FINDLAY, Ohio (Nov. 8, 2006) — Cooper Tire & Rubber Co. posted a 28.3-percent gain in net sales in the third quarter—primarily from its Chinese acquisition—yet the firm's net loss and loss from continuing operations steepened significantly.
For the third quarter, Cooper posted a net loss of $25 million vs. a net loss of $840,000 for the same period in 2005. The loss from continuing operations also deepened to $23.4 million from $1.09 million a year ago. Sales in the period rose to $715.8 million from $557.8 million in 2005.
Cooper said the operating losses were the result of $10 million in unabsorbed overhead from reduced production levels; $5 million in severance costs relating to the departure of former Chairman and CEO Thomas Dattilo; and $2 million in restructuring expenses relating to the closure of the company's Athens, Ga., plant and a management reorganization in Europe.
Cooper said its sales gains were primarily attributable to its February purchase of Cooper Chengshan (Shandong) Passenger Tire Co. Ltd. and Cooper Chengshan (Shandong) Tire Co. Ltd. in China. Improved sales volume in Europe and improved product pricing and mix in North America and Europe also contributed to the increase in revenue.
The company said its North American tire segment was successful in reducing inventory by 1.3 million tires during the quarter, generating $53 million in cash.
For the nine months ended Sept. 30, Cooper's sales rose 22.4 percent to $1.94 billion vs. $1.58 billion a year ago.
The firm's loss from continuing operations deepened to $48.3 million vs. $8.55 million a year ago as did the net loss, falling to $50.9 million from $2.51 million in 2005.
In North America, Cooper posted sales gains of 8.4 percent to $551.7 million in the quarter and 5.6 percent to $1.51 billion in the nine months. Cooper attributed the sales gains to improved pricing and mix as well as a “small improvement” in tire unit sales.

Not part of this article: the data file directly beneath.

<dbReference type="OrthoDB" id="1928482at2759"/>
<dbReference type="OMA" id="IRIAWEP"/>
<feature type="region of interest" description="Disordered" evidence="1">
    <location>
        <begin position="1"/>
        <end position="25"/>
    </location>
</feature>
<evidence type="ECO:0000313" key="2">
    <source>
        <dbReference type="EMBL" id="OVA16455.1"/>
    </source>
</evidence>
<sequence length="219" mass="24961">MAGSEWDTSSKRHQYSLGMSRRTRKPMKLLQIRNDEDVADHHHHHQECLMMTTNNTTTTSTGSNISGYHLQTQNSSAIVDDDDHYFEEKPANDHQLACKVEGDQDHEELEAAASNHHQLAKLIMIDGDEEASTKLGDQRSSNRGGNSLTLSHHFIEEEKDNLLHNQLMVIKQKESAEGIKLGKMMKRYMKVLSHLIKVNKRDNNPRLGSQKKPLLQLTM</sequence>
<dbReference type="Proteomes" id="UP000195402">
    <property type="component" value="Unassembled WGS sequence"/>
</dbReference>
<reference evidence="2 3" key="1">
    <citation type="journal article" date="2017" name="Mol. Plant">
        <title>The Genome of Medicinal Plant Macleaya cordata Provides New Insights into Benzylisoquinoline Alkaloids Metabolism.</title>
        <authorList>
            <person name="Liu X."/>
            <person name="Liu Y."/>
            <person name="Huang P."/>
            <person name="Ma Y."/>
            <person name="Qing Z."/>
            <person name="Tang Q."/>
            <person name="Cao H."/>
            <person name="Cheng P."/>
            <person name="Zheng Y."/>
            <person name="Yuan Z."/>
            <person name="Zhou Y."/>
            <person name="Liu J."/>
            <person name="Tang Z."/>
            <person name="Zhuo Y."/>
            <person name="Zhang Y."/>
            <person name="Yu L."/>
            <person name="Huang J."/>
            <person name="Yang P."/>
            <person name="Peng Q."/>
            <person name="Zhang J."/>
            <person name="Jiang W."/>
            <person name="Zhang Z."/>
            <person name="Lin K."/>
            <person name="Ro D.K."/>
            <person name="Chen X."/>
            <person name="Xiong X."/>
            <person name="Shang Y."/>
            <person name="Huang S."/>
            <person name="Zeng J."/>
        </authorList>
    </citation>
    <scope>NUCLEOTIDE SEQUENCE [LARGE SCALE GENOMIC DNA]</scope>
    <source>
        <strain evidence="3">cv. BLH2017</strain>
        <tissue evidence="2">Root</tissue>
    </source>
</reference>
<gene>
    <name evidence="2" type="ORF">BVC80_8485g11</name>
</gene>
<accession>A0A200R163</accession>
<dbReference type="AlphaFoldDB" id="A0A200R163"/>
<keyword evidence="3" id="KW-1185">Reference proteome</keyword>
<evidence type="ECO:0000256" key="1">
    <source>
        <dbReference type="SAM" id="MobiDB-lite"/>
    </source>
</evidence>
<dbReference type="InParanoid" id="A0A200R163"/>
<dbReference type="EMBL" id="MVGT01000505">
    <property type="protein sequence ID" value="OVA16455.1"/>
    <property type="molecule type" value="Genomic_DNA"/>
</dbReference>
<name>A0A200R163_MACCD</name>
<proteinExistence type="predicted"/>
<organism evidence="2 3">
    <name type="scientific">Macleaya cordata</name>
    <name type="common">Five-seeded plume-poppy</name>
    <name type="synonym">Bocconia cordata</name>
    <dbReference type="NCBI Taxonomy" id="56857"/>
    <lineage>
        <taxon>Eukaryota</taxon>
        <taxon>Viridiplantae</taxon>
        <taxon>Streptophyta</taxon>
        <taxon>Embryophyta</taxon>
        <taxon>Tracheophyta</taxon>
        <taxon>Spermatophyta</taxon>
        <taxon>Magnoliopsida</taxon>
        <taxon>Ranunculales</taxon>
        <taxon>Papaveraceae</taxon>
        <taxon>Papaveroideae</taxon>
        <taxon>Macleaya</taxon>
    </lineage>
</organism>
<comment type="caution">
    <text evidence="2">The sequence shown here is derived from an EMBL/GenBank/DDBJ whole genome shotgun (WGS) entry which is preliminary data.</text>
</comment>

But the segment's profits turned into losses in both periods, falling to a net operating loss of $3.29 million from an operating profit of $16.3 million in the previous quarter and an operating loss of $39.1 million from an operating profit of $24.1 million in the nine months. The losses came from the $10 million in unabsorbed overhead as well as a negative impact of $34 million from higher raw material expenses and $5 million from higher products liability expense. Increased scrap from a recall of certain products produced in the company's Albany, Ga., plant also reduced operating profit by $4 million.
“This was a tough quarter with some of the operating challenges and continued dramatic raw material cost increases we faced,” said Byron Pond, interim CEO. “It was made even tougher with some of the unusual expenses we incurred. But excluding those non-recurring items, you can see signs that we are headed in the right direction.”
Mr. Pond added that the company is making progress in its “soft restructuring,” aimed at reducing inventory, reducing complexity and reducing costs. The company identified projects that could yield $34 million of the $70 million cost cutting goal he announced in September. Cooper also implemented projects that should drive $35 million of the firm's $100 million profit improvement goal.